Closing a Credit Card? What You Should Know

Closing a Credit Card? What You Should Know

By Michael Peterson
In October 1, 2021

Are you considering closing a credit card? Whether you’re trying to curb your credit card spending, feel you have too many credit cards that you never use, keep an account open even though it doesn’t fit your lifestyle anymore, or another valid reason, there are some important things to consider before you make the move to close a credit card account for good.

How Can Closing a Credit Card Hurt My Credit?

First, you need to recognize that closing a credit card account can damage your credit score. You hear so much about the dangers of credit card use that it might sound counterintuitive, but it’s often a smart move to keep unused credit cards open. Your credit score actually benefits from a longer average credit history and a larger amount of available credit.

  • Credit longevity. It’s particularly important to hang onto the oldest account on your credit report – that shows creditors how long you’ve been “in the game,” which factors into your overall credit score. 
  • Credit utilization. Closing an account also lowers your credit utilization ratio, the percent of available credit you’re currently using.
  • Thin credit. If you have few open credit accounts, closing a credit card can make it harder to qualify for other loans in the future.
  • Qualifying for credit. If you intend to apply for credit in the near future – say, for a new car loan or a mortgage – it’s best not to cancel any credit card accounts until the new loan has been approved. 
closing a credit card

(Keep in mind, though, a closed account in good standing stays in your credit history for 10 years and gets factored into your score. So while your score will take a hit initially after closing a credit card, the dip should only stick around for a few months.)

How Can I Safely Close a Credit Card?

You might have a justifiable reason for wanting to close your account. If you’ve factored in the above points and it still makes sense for your situation, keep the following in mind:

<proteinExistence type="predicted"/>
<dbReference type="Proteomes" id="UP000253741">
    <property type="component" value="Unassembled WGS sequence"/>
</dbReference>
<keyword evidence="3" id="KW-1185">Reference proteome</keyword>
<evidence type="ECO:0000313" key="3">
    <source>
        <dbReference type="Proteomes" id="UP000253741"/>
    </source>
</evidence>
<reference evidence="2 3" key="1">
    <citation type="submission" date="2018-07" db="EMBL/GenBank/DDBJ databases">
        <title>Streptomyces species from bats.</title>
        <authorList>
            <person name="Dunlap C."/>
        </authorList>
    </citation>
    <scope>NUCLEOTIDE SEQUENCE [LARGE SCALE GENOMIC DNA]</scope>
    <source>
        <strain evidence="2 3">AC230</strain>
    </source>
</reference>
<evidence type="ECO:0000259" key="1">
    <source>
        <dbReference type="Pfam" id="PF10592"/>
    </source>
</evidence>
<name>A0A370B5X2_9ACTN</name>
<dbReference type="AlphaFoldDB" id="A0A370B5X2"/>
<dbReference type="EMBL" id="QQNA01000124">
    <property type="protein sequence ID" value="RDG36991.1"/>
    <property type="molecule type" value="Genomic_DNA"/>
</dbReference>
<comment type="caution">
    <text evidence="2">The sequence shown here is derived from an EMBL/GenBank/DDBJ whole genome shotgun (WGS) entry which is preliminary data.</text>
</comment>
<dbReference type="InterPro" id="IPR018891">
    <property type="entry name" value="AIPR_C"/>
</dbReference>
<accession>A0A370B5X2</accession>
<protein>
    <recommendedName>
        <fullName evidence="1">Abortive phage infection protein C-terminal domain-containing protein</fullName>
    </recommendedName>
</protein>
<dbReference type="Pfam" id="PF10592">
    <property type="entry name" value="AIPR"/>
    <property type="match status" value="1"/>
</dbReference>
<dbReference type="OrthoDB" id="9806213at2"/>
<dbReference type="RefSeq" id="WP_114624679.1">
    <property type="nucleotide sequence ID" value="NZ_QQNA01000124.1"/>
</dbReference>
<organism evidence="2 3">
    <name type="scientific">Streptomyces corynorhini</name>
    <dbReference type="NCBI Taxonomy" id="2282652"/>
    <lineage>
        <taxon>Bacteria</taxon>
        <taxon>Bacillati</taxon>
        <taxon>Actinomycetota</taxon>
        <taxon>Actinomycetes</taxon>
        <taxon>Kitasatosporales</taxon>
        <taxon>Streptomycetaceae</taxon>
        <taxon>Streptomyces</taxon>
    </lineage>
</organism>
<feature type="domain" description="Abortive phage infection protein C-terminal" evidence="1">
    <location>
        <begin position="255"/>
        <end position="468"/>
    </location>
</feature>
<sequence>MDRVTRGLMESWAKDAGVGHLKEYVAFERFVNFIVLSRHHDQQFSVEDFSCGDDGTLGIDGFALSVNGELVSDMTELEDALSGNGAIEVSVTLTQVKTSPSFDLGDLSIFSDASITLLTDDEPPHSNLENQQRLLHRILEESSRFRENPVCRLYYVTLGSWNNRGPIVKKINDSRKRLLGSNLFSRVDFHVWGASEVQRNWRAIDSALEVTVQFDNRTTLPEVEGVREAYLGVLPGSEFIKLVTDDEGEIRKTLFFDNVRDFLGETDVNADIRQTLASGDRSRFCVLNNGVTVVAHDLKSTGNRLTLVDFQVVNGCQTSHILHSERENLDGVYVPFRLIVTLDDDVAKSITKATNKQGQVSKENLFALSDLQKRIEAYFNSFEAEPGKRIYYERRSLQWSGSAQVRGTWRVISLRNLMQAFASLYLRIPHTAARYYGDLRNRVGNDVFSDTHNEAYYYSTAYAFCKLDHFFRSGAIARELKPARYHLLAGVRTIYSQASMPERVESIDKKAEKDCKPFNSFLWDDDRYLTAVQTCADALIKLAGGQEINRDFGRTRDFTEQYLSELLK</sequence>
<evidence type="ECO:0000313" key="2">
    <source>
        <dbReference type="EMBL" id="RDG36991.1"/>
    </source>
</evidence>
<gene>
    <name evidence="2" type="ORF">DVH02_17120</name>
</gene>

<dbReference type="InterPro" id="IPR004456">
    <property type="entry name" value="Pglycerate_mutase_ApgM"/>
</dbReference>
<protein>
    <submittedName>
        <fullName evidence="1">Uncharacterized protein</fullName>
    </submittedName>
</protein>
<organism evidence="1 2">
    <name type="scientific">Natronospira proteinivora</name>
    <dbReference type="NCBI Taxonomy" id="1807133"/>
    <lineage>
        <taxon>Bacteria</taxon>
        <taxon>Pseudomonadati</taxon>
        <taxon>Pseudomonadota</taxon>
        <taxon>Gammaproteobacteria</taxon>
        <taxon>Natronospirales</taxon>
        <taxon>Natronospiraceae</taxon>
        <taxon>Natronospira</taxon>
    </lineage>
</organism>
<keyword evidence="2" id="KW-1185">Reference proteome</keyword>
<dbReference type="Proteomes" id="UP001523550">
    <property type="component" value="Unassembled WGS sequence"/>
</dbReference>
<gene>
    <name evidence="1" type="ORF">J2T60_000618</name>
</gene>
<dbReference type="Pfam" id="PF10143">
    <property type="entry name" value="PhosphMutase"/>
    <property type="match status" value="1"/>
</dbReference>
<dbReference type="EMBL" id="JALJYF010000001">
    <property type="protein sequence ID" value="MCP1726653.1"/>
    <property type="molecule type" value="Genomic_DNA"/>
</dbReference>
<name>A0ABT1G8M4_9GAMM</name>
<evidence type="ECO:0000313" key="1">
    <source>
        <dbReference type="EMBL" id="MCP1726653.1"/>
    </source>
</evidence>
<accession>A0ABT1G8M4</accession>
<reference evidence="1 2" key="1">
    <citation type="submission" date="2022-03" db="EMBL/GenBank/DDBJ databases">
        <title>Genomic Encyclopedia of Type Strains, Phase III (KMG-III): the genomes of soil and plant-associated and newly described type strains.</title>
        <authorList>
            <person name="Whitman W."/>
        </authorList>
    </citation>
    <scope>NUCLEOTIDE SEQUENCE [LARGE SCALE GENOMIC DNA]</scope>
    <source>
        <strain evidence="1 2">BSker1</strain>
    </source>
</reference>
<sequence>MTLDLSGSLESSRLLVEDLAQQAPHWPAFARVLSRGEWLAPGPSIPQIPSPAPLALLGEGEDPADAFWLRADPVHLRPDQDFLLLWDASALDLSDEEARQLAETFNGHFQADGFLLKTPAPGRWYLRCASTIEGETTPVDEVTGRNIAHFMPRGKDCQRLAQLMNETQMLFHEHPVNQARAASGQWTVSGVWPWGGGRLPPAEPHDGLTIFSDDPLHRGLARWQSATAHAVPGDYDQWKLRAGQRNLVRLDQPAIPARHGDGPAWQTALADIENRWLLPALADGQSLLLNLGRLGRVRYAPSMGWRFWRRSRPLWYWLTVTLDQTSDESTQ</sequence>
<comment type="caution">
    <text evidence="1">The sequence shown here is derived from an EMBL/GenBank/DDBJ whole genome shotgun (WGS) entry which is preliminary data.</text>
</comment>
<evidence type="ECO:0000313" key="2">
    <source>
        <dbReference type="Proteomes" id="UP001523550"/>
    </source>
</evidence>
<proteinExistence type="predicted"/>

• Pay off the card. Be sure to pay off the entire balance before initiating the process to close the account.
  • Redeem your points. If it’s a rewards card, don’t forget to cash in any remaining rewards before canceling the card – otherwise, you’ll lose them.
  • Switch automatic payments. If the card is attached to any recurring payments, be sure to switch to another form of payment before closing the account.
  • Notify other authorized users. When you close your account, all affiliated credit cards will be deactivated. Make sure all authorized users know to stop using (and destroy!) their cards.
  • Contact customer service. You’ll need to call your lender to tell them that you want to close the account. Be sure to request confirmation of your request in writing, and ask them to note that the account was closed at your request. 
  • Be patient – but persistent. It sometimes takes a few weeks to process your closure request. But if you’ve been waiting a month or longer without receiving a confirmation letter, follow up with another call to your credit card issuer to learn the status of your account.
  • Destroy the card. Once you’ve gotten confirmation that the account has been successfully closed, cut up the card into tiny pieces. If you have a heavy-duty shredder that’s built to handle plastic, use that. If not, use sharp scissors or shears. To further protect yourself from identity theft, consider throwing away the pieces in different trash bags around your home.

If you’re still confused or uneasy about canceling a credit card, or are just looking for more advice on savvy credit card practices, don’t hesitate to reach out to One of our friendly advisors will be more than happy to speak with you about your credit card questions or concerns.

Mike is the author of “Reality Millionaire: Proven Tips to Retire Rich” and he has been published in a variety of local and national publications including Entrepreneur Magazine, Deseret Morning News, LDS Living Magazine, and Physicians Money Digest. He holds a B.S. in business administration from the University of Phoenix.

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